IT’S GRAPPA WEEK
(And what is that exactly?)
Dubbed “fire water” for a reason, grappa isn’t the most approachable to American palettes, especially for the uninitiated. But today, Sassetta kicks off a week-long celebration of Italy’s most popular spirit.
The week’s highlight—a family-style dinner and grappa tasting with Elisabetta Nonino—takes place tomorrow. (Elisabetta is like royalty. Her family’s distillery, Grappa Nonino, has been in operation since 1897.) Attendees will get an intro to grappa during cocktail hour with Chad Solomon (cocktail master behind Midnight Rambler and Cuffs & Buttons) and then a full education during a guided tasting with Elisabetta.
If you can’t make the dinner, take heart. This week’s featured cocktail gives you opportunity to explore the diverse—and quite drinkable—notes of grappa. The Grappa Sour mixes Nonino chardonnay grappa with chamomile liquor, Friuli sauvignon blanc, and simple syrup—finished with a pineapple foam and crushed cardamom seeds.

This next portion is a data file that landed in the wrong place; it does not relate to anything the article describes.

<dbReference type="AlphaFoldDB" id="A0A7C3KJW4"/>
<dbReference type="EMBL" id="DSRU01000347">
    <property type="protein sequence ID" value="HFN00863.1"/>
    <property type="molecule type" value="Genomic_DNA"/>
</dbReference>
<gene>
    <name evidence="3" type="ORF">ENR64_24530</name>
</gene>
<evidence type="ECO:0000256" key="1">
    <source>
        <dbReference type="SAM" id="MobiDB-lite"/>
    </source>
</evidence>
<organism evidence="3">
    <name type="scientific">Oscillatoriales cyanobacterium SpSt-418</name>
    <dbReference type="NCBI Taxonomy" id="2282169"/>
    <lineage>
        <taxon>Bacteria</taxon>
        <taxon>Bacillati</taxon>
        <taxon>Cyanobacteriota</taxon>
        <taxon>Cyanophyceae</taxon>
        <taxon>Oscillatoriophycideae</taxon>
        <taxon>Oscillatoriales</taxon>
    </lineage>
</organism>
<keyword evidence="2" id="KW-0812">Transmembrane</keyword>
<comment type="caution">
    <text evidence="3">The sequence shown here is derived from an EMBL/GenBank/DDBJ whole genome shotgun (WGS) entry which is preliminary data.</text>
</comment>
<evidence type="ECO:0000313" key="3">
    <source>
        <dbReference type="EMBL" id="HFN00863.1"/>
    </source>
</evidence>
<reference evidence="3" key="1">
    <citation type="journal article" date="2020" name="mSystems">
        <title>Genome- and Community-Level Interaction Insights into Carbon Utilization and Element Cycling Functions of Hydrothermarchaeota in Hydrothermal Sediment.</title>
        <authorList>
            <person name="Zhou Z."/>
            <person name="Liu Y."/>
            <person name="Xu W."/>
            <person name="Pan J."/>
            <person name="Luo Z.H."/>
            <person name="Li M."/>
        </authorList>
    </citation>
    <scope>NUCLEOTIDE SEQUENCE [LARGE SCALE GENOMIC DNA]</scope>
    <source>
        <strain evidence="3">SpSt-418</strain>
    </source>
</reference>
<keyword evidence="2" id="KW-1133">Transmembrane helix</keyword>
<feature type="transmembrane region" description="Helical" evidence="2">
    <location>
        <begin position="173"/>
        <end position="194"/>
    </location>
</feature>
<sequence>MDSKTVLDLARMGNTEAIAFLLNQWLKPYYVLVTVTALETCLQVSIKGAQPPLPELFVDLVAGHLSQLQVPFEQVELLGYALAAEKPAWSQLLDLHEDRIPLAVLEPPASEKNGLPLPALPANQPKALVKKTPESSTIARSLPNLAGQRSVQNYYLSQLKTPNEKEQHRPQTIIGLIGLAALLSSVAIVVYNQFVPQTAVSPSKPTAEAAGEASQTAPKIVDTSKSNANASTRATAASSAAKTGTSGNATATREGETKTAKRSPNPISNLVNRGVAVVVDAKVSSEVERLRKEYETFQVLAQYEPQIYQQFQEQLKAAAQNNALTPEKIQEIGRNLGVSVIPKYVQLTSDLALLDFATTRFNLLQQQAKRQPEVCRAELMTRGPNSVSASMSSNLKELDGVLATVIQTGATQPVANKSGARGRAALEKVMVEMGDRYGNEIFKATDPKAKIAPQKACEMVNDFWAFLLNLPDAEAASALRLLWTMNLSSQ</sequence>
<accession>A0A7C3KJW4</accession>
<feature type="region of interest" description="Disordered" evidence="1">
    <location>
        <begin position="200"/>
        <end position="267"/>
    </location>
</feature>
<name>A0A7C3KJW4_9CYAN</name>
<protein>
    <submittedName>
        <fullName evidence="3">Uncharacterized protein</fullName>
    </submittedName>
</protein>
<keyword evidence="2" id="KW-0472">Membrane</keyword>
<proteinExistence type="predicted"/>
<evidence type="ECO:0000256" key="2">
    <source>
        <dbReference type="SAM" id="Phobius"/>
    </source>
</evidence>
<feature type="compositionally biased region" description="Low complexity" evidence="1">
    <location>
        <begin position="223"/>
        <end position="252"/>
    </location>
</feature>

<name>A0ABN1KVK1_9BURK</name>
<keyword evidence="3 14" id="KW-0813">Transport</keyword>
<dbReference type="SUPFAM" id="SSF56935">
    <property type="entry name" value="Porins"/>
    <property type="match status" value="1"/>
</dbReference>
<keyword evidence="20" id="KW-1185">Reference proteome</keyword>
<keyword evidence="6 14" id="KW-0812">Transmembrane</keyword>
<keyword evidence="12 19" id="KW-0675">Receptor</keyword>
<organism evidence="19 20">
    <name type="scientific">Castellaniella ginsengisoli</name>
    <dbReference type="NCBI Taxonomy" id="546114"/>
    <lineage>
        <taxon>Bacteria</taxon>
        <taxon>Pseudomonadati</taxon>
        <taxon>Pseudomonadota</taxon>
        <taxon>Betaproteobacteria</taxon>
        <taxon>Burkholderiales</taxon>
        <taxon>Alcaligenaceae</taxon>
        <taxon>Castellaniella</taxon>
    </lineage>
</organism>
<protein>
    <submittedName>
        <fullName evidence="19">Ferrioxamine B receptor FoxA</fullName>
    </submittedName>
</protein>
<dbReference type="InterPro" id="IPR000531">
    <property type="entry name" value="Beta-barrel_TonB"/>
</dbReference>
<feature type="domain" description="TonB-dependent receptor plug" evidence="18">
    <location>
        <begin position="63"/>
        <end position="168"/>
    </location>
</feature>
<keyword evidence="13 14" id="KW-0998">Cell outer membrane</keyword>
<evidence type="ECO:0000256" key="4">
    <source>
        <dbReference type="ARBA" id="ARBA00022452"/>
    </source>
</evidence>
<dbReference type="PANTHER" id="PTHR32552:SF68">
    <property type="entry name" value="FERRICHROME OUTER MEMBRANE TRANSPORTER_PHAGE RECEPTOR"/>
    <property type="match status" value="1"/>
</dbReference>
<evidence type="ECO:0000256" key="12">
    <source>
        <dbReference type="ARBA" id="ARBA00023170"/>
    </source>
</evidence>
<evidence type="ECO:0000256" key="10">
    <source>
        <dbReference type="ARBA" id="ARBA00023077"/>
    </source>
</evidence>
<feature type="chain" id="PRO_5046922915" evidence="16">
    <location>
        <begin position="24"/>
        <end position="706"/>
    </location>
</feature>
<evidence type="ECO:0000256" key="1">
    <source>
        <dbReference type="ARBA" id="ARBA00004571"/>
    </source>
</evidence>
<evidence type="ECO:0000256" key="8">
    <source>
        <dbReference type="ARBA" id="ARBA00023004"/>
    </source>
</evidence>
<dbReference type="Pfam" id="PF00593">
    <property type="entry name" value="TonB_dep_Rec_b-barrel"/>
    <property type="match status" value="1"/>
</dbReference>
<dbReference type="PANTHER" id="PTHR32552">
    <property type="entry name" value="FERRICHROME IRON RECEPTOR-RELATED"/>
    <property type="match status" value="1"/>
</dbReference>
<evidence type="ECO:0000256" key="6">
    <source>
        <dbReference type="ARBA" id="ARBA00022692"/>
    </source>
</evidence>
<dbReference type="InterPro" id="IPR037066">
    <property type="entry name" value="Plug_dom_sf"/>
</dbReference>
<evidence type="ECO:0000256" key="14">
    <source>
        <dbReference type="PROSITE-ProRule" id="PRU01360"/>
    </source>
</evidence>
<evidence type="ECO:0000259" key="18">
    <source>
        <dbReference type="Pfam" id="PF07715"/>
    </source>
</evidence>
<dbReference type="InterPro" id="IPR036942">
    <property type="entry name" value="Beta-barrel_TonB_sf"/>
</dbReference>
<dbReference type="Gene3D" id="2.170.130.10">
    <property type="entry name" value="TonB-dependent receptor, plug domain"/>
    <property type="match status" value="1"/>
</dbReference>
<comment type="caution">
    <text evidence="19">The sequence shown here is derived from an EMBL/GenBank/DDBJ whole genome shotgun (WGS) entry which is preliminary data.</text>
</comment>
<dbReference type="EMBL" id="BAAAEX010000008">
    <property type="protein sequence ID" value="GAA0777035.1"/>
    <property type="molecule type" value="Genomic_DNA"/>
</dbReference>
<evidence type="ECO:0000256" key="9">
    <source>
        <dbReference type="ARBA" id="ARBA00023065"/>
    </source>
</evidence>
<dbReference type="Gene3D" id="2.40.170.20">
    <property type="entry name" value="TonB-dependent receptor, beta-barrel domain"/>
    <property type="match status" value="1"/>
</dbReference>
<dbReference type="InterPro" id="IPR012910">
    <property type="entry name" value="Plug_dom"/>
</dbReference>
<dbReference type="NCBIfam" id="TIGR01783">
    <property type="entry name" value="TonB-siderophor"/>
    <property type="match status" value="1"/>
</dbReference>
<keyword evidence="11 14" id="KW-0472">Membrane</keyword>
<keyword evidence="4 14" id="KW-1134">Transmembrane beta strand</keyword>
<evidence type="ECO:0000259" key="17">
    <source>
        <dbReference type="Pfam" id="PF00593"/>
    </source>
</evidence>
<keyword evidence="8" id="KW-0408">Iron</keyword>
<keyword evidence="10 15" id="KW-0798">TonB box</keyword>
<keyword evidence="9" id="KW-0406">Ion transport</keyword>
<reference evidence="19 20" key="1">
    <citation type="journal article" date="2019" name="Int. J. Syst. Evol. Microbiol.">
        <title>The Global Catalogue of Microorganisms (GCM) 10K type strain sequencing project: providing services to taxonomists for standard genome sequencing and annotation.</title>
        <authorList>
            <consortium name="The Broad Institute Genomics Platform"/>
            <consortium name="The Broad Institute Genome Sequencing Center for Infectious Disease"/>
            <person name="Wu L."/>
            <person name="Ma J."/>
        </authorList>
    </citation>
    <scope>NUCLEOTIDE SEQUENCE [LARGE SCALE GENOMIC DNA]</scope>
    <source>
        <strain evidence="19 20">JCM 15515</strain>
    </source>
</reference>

And because grappa will surely be the topic of conversation at the bar, here are three introductory facts that’ll help you keep up.
- Grappa is made from pomace (the skins, seeds, stems, and pulp left over from winemaking). This is one of the legal requirements for a spirit to be called “grappa” and one of its most unique characteristics. It applies the snout-to-tail philosophy of sustainable cooking to the world of wine.
- In Italy, grappa is typically served as a digestif after a large meal. In Friuli, the region where grappa first originated in the mid-fifteenth century, it was local custom to rinse an after-dinner coffee cup with a splash of grappa.
- Like wine, the flavor of a grappa will depend on the variety of grape, growing region, and fermentation process.
The details: Sassetta, 1617 Hi Line Drive. Grappa Dinner is Tuesday, February 27. 6 p.m. cocktail hour; 7 p.m. seated dinner. $75 per person. To reserve your spot, call 214.307.5690 or email firstname.lastname@example.org. Free Valet. Toast to #grapaweek now through March 5.